How to Avoid Dry, Rubbery Chicken
At times, cooking chicken can be quite tricky. Undercooking chicken may increase the risk of salmonella (1), while overcooking it may result in a rubbery, dry texture. Two methods that can help you cook your chicken to perfection is by cutting it as evenly as possible and by using a digital food thermometer. Digital food thermometers are the go-to thermometer for cooking since they give a more accurate reading. Greater accuracy will help you cook your protein of choice to whatever doneness you prefer.
The Secret Marinade
As mentioned earlier, the secret to a good satay recipe lies in the marinade and the sauce. All the ingredients used to make them are paleo-approved and available in most grocery stores, so you shouldn’t have a problem putting this recipe together. Furthermore, the ingredients only contain a trace amount of carbohydrates which is ideal for those who are trying to shed excess fat, or those who are following a low-carb or Ketogenic Diet.
Properly marinating the chicken breast strips is crucial for achieving the burst of different flavors associated with satay recipes. It’s important to remove any excess skin and to pierce the meat with a fork before soaking to maximize the chicken’s absorption of the marinade. Usually, a minimum of 2 hours is sufficient for the chicken to absorb the flavors in the marinade but it can also marinate for as long as 2 days in the refrigerator. Chefs and experts prefer meat to marinade for a longer duration to ensure that it soaks up as much flavor as possible. Additionally, the acidity in the lemon juice will help soften up the chicken meat, resulting in tender flesh that is sealed in moisture.
The recipe for this satay sauce is slightly different from traditional satay sauces since it doesn’t include dry roasted peanuts. Instead, it makes use of tahini; a popular sauce in the middle eastern region. Tahini is made from toasted sesame seeds, which gives the sauce a stronger flavor. A tablespoon of lemon juice is included in the sauce to cut through the earthy flavor of the tahini. The last two major ingredients in the sauce, chili powder and coconut milk, are two contrasting flavor profiles that work well to combine all the ingredients together for a sauce that packs a unique, flavorful punch.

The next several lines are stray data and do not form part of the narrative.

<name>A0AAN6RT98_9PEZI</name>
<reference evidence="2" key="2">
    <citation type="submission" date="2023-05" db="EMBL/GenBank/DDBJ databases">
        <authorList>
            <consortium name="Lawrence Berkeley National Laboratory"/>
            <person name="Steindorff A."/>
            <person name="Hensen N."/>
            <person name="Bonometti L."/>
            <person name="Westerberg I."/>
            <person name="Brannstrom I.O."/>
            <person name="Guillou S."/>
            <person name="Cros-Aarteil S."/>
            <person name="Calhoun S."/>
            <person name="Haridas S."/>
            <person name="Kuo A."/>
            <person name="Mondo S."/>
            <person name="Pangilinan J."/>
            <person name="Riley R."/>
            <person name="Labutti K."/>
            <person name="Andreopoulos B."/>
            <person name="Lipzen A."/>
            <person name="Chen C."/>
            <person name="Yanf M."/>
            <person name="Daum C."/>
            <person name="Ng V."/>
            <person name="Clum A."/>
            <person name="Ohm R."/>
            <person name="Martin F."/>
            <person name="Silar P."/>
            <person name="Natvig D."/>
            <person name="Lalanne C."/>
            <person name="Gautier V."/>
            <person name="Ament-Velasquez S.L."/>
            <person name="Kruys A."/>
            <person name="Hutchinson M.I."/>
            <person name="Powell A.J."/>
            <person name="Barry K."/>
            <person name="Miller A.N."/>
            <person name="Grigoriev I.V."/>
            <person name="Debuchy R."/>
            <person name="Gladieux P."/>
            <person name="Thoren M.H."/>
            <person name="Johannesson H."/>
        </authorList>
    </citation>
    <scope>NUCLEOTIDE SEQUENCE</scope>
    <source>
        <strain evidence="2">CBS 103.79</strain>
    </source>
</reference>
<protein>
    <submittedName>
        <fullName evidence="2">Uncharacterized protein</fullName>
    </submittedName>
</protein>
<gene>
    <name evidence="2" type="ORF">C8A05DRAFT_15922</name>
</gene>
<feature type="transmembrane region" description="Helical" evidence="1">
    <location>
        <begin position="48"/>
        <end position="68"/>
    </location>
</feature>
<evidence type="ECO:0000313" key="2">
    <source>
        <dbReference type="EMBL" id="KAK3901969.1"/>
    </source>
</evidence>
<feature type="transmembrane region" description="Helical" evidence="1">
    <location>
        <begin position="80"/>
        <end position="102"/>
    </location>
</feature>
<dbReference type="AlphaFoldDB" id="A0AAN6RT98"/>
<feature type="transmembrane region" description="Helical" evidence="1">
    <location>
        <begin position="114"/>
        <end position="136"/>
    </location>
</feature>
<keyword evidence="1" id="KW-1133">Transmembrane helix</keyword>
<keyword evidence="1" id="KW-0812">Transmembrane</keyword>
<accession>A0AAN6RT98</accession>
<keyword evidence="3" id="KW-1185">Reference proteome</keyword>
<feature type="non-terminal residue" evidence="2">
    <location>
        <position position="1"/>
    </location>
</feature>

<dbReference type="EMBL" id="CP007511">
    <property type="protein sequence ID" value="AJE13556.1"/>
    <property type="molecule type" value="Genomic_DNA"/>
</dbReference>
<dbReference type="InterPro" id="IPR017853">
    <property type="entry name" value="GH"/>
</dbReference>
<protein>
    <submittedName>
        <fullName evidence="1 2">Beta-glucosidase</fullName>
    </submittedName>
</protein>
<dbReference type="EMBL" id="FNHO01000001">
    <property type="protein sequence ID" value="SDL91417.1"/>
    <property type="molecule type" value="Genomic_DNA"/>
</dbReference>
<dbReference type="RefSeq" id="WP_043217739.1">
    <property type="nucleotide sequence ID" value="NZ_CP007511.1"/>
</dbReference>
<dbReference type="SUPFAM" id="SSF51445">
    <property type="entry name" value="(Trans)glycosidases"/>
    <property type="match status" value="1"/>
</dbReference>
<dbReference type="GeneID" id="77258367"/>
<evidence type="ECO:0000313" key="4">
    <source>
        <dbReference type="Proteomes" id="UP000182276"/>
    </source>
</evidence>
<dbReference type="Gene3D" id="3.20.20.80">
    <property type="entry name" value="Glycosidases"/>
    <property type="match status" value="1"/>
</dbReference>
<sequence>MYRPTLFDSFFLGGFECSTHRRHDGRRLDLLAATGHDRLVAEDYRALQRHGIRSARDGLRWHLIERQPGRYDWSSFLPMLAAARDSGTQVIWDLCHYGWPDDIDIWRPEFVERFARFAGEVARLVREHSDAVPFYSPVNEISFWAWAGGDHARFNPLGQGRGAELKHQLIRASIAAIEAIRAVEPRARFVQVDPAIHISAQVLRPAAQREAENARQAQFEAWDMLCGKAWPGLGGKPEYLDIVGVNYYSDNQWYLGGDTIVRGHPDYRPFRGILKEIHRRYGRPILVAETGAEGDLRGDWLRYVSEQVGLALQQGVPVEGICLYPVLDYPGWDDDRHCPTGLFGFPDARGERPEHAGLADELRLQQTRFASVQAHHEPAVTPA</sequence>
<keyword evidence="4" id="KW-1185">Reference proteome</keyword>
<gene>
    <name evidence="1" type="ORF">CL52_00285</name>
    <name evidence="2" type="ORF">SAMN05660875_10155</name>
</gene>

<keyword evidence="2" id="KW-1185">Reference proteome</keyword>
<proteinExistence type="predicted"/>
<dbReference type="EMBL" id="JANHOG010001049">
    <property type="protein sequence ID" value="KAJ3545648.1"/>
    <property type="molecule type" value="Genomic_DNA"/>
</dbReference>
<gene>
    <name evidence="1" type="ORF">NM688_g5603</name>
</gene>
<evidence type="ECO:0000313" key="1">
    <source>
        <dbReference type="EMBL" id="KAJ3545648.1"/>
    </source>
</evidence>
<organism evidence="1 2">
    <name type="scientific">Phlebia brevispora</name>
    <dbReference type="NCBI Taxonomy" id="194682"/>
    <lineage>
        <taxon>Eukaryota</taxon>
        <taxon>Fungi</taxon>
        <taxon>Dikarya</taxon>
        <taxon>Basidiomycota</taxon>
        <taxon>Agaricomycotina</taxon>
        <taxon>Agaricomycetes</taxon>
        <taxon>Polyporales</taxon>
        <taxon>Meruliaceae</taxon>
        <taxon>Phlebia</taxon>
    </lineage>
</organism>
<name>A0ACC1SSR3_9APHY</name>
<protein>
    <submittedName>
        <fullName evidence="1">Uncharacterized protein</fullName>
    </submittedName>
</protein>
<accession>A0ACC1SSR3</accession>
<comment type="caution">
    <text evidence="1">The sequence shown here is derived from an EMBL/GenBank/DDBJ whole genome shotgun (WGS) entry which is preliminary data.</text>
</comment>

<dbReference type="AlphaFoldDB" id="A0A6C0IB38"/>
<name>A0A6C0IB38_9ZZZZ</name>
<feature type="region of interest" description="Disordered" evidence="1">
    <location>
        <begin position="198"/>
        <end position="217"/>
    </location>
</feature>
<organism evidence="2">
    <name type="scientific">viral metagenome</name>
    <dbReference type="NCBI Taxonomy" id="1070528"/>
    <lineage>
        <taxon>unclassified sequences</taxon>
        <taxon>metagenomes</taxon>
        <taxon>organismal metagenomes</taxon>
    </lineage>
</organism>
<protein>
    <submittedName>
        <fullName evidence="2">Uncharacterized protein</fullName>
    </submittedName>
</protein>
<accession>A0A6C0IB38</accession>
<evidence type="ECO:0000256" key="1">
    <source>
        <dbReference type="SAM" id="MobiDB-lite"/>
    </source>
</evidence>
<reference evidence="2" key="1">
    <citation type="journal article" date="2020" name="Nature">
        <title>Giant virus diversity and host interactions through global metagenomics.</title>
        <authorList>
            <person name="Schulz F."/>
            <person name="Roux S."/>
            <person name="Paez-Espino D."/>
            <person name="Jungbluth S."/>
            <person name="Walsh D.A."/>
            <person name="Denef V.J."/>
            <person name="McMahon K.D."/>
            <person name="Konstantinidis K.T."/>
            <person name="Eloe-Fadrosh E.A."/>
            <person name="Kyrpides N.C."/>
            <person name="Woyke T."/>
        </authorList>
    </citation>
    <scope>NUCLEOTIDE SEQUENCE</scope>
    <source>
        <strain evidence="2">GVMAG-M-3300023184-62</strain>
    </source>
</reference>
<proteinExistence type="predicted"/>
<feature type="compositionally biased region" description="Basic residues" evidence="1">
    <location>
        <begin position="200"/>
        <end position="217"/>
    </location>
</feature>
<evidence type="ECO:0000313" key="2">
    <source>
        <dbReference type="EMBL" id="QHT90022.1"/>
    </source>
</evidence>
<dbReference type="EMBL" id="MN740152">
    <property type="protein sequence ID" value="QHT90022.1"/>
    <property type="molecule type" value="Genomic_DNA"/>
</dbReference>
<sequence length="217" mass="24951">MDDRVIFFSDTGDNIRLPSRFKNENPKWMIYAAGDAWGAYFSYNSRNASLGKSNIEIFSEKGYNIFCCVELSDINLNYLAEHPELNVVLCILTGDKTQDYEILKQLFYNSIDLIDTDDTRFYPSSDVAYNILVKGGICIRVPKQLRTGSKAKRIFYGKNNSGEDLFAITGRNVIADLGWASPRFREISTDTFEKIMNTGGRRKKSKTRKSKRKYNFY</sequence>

Chicken satay skewers are an excellent high-protein, low-carb, and moderate fat meal to provide the body with essential nutrients and much-needed energy to last you throughout the day. The fats present in the chicken skewers and sauce are good fats that the body needs in order to maintain healthy hormone levels and a strong immune system. The preferred choice of cooking the chicken satay skewers is on a grill but broiling them in the oven is an acceptable option as well.
PS. Here’s an amazing Thai spaghetti squash noodle recipe that will compliment the flavors of chicken satay skewers. You could also pair it with some cauliflower rice, which is a paleo alternative to rice grains.
- 1 ½ pound boneless, skinless chicken breast, cut into ½'' stripes
- wooden skewers
- For marinade
- 1 tsp lemon zest
- 2 tsp lemon juice
- ½ tsp ground coriander
- 1 tsp turmeric
- ½ tsp chili powder
- 1 tbsp Coconut aminos
- 2 tbsp olive oil
- For sauce
- 3 tbsp tahini (sesame butter)
- 1 tbsp lemon juice
- 3 tbsp coconut milk
- 1 garlic clove, minced
- pinch of chili powder
- For serving (optional)
- 2 spring onions, sliced
- lemon wedges
- To make the marinade, place all the ingredients in a blender and process until smooth.
- Place the chicken in a shallow dish.
- Pour the marinade over the chicken and toss to coat.
- Cover with plastic wrap and refrigerate for minimum 30 minutes.
- To make the sauce, mix all the ingredients together until well combined and set aside.
- Thread chicken onto skewers. Preheat a grill pan over medium high heat.
- Lightly oil the grill pan with extra olive oil.
- Grill the chicken in batches for 2-3 minutes on each side.
- Sprinkle with spring onions and serve with sauce and lemon wedges.